FOR A NIGHT

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On a bitter cold night, in a field in somewhere in the middle of Mississippi, a man and woman struggle to save their tomato plants from a late spring frost.

Hold on… we are in the middle of LA! In fact, this was an reenactment of Eudora Welty’s depression era short story here at the urban homestead. For a night back in February the backyard micro farm was transformed into an authentic looking furrowed field of tomatoes — thanks to the ingenuity of Farmer D which made the scene such a success.

Friday night, we urban homesteaders went to see the final product of the USC film students’ work on their short 5 min film. Everyone who was a part of the film was on hand, nervous with anticipation to see how long hours of hard work turned out on the big screen.

I hope you’ll like how the film turned out. We had a great time at your place and the film is so much better from your help and advice- I cannot even begin to thank you enough. Everyone is so impressed with the web article that Anais wrote, as well. Thank you, thank you for everything. – Cathy

Thank you, Cathy, for that note. The film was amazing, everyone – the score was perfect, the scenes kept one riveted to the characters and plot! The actors (especially Jill when she had to give back their horse) did a wonderful job at portraying the hardship of this couple struggling with making ends meet. Jordanne and I loved the period outfits – Jill looked so lovely in her homespun dress and Serge looked like a farmer with overalls.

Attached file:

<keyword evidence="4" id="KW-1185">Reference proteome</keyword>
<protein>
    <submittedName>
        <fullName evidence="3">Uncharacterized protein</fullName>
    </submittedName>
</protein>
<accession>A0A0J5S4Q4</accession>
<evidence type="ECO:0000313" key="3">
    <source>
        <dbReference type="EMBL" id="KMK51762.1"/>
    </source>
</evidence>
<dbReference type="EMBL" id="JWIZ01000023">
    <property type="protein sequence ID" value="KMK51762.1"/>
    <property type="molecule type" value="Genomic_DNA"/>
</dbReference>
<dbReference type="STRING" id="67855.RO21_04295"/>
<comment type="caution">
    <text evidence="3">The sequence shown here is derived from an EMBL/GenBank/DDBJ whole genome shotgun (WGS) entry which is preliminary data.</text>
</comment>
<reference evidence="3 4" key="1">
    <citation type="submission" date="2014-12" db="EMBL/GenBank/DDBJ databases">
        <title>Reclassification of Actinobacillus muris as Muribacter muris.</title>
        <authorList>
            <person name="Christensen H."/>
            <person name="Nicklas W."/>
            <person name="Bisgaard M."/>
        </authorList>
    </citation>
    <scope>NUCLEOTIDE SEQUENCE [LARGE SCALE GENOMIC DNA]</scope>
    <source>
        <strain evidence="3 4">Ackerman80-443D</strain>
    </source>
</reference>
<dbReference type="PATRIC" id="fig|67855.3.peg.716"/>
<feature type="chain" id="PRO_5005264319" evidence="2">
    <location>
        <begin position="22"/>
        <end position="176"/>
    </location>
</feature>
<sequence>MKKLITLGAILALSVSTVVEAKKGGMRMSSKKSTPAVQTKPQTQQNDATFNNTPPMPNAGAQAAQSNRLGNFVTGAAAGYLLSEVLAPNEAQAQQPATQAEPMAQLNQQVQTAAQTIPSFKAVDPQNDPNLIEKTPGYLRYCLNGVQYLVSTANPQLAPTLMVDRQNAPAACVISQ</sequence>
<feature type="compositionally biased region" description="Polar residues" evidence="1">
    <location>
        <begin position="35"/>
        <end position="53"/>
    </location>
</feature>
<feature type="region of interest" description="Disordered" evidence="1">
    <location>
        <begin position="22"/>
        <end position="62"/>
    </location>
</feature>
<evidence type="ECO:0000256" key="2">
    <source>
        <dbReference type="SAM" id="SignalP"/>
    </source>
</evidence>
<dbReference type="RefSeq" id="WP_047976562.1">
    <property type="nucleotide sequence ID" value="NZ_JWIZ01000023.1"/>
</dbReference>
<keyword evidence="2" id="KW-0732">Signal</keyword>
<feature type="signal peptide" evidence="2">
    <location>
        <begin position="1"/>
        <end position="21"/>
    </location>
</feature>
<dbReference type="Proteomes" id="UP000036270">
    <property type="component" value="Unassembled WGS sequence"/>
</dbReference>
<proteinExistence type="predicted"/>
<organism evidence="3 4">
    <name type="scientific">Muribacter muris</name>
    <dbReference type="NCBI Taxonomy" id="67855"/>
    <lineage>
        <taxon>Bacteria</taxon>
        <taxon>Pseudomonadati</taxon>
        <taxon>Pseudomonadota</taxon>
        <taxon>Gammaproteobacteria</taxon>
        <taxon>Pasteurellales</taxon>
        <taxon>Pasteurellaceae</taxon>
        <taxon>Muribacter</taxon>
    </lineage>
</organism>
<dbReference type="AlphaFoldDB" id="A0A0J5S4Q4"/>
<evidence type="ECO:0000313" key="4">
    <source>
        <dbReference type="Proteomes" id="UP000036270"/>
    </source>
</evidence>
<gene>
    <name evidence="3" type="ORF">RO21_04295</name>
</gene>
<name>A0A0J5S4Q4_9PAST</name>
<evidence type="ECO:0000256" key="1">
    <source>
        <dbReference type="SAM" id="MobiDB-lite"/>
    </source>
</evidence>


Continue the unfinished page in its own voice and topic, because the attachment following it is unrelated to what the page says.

uscfilm-frost.jpgTop: Thaine, Jill, Cathy, Nadia, Serge Bottom: us, with Cathy, who sweetly said “ya’ll are my family for the night”

Afterwards, the wonderful film students, Cathy and Nadia (both Southern Gals!), thanked all who were involved (including our family) and said that without our help and backyard garden, the scene with the tomatoes (which was a vital part of the film) would not have worked out.

The final production even had a scene with Jill, the actress, picking tomatoes from the “monster 12 ft tomato” that was still growing in February. It was a pretty artistic shot to see Jill’s head poke through the vines. Also, what was especially interesting to see was the night scene of the couple running out and stripping off their clothes to cover the tomatoes, which took hours (and hours) to film here on the urban homestead. On screen Friday night, it lasted just a few seconds – but the action and pace were “picture perfect.”

It was a great opportunity for our family to see the final product, especially since Farmer D put in a lot of effort transforming the unique backyard micro farm to fit the mood and feel of the period piece.

It was a pleasure working with everyone and are happy for all that the film was a such a success.

Good luck with your next projects. Ya’ll come back now, ya hear!

No Comments

  1. Chuck Owens says:

    Way to go Cathy! Looks like you found the perfect cast and crew for your film. Sorry we could not be there for the premier. Love Julie, Elissa and Chuck

  2. Joan Pierson says:

    Great job, Cathy! I’d love to see a copy-bring to Delaware!
    Joan

  3. Mom and Dad says:

    Great job! Keep it up! Love, Mom

  4. Aunt Patricia says says:

    Cathy, Good job. It must of been alot of hard work but alot of fun at the same time. Aunt Patricia

  5. John Maletta says:

    Reviewed the web site and the article. Excellent work.
    Looking forward to seeing more.

    Uncle John

  6. John Maletta says:

    I reviewed the web site and article. Excellent work, Cathy. Looking forward to seeing more.

    John

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